I get a magnet from every place I visit, so I’m always on the lookout for local trinket shops. There are small strip malls up and down the island with kitschy souvenirs and OBX t-shirts galore. I found a magnet and shirt at one of the many Super Wings, which will supply any possible beach need of yours. There is a Tanger Outlet mall in Nags Head if you’re looking for more shopping.
There is a scattering of bars on the Outer Banks, but most places shut down around midnight. We ended up at one of the few bars open until 2am, Lucky 12 Tavern, self-described as a retro-funky bar and eatery. This wasn’t one of our favorite spots. It felt like a dive bar where the locals all know each other and outsiders are not welcome. We were hoping to find a bar with a patio or rooftop, but we were out of luck per se.
The great thing about having a house was the ability to cook and not eat out for every meal. As soon as we arrived in the Outer Banks, we stopped by the local Publix to get some basics for the next few days. As mentioned in my bio, I have severe food allergies and other dietary restrictions, so I have to be extremely careful when I eat out. The ability to prepare meals myself while traveling is easy on my budget and gives me peace of mind that I will not have an anaphylactic reaction mid-trip. My friends are aware of my food restrictions, so made meals that we could all eat (read: tacos). There were plenty of grocery stores on the island, so you will not be in short supply.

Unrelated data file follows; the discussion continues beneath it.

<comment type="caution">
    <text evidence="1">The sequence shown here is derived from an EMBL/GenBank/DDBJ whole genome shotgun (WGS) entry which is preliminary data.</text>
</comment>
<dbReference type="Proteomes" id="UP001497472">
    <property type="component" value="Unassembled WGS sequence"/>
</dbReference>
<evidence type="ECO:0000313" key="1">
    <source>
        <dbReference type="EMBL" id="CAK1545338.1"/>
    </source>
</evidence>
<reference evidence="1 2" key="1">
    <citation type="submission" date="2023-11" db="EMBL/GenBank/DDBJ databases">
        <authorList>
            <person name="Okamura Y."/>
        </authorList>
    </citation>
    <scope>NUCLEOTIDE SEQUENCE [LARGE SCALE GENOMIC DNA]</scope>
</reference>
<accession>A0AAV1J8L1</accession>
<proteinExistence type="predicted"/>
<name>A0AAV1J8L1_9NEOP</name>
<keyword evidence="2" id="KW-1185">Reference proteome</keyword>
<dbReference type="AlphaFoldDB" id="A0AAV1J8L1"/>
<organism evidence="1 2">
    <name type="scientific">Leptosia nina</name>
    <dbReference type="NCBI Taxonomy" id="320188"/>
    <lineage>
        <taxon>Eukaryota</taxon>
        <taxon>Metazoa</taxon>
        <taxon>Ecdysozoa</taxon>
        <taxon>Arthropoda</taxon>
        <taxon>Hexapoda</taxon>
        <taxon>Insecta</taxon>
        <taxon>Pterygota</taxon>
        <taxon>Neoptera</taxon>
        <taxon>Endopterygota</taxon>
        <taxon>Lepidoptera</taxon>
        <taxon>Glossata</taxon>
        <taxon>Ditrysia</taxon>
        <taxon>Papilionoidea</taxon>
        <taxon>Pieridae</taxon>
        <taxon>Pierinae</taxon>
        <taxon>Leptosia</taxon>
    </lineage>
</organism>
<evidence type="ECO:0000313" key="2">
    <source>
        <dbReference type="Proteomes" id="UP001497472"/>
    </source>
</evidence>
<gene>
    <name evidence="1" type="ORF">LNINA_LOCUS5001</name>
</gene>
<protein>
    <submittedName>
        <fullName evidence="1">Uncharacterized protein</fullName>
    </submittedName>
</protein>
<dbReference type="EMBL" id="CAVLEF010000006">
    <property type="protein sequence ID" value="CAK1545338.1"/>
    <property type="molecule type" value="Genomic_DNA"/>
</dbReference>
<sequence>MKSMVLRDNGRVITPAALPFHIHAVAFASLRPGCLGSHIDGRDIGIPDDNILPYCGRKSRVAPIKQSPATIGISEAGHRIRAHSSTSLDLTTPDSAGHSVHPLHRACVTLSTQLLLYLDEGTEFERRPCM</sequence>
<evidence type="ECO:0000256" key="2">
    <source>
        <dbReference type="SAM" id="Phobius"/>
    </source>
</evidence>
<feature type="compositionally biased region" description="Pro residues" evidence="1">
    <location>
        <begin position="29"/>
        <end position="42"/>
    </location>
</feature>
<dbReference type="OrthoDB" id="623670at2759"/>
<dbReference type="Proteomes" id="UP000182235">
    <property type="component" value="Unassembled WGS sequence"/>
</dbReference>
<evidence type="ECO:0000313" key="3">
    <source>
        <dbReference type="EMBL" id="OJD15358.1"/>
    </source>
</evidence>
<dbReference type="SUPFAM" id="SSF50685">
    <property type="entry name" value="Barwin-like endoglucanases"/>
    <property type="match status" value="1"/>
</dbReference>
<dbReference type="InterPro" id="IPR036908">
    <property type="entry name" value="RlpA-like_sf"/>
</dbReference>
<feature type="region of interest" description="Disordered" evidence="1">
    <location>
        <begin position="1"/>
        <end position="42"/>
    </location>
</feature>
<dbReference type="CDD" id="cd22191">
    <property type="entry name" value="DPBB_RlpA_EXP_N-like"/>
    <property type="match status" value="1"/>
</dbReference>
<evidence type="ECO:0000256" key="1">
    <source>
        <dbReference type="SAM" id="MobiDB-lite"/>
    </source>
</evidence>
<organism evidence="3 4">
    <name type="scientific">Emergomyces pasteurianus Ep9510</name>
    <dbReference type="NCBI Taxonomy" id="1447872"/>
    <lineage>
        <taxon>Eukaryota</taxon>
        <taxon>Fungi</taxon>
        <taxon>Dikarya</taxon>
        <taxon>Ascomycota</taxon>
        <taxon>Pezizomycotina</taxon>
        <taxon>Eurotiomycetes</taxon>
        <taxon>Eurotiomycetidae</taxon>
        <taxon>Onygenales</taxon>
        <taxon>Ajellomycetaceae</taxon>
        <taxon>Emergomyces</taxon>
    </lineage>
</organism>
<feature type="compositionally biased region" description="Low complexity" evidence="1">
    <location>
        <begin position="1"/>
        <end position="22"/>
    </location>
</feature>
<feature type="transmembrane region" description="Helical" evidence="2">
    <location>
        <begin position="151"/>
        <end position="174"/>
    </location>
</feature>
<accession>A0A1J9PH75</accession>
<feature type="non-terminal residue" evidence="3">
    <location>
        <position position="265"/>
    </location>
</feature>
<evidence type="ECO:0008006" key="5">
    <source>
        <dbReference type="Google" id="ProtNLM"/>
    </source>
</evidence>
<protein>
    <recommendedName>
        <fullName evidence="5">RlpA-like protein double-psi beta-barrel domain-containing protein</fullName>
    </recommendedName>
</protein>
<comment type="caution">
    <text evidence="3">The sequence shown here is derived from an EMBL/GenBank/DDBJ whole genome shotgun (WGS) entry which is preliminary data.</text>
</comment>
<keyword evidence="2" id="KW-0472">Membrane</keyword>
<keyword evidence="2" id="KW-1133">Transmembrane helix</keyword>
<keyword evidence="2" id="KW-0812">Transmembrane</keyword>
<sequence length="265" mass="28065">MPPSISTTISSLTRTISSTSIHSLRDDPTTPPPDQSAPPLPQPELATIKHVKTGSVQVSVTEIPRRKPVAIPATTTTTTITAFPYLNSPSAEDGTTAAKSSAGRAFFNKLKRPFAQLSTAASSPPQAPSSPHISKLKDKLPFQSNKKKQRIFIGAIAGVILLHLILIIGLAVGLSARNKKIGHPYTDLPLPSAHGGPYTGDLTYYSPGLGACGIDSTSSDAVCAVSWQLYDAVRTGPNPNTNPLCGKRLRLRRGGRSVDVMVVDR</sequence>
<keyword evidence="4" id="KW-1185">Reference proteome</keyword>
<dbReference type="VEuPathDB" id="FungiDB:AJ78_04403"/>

In conclusion, the Outer Banks was a great location for a budget, relaxing weekend with friends. I spent around $450 total including flights, my wine souvenirs, groceries, and eating out. If I were able to cut down on the flight costs, this would be an even more economical trip, but I’m satisfied with the budget-friendliness of this trip. Most of all, it was great to spend a weekend catching up with some of my best friends.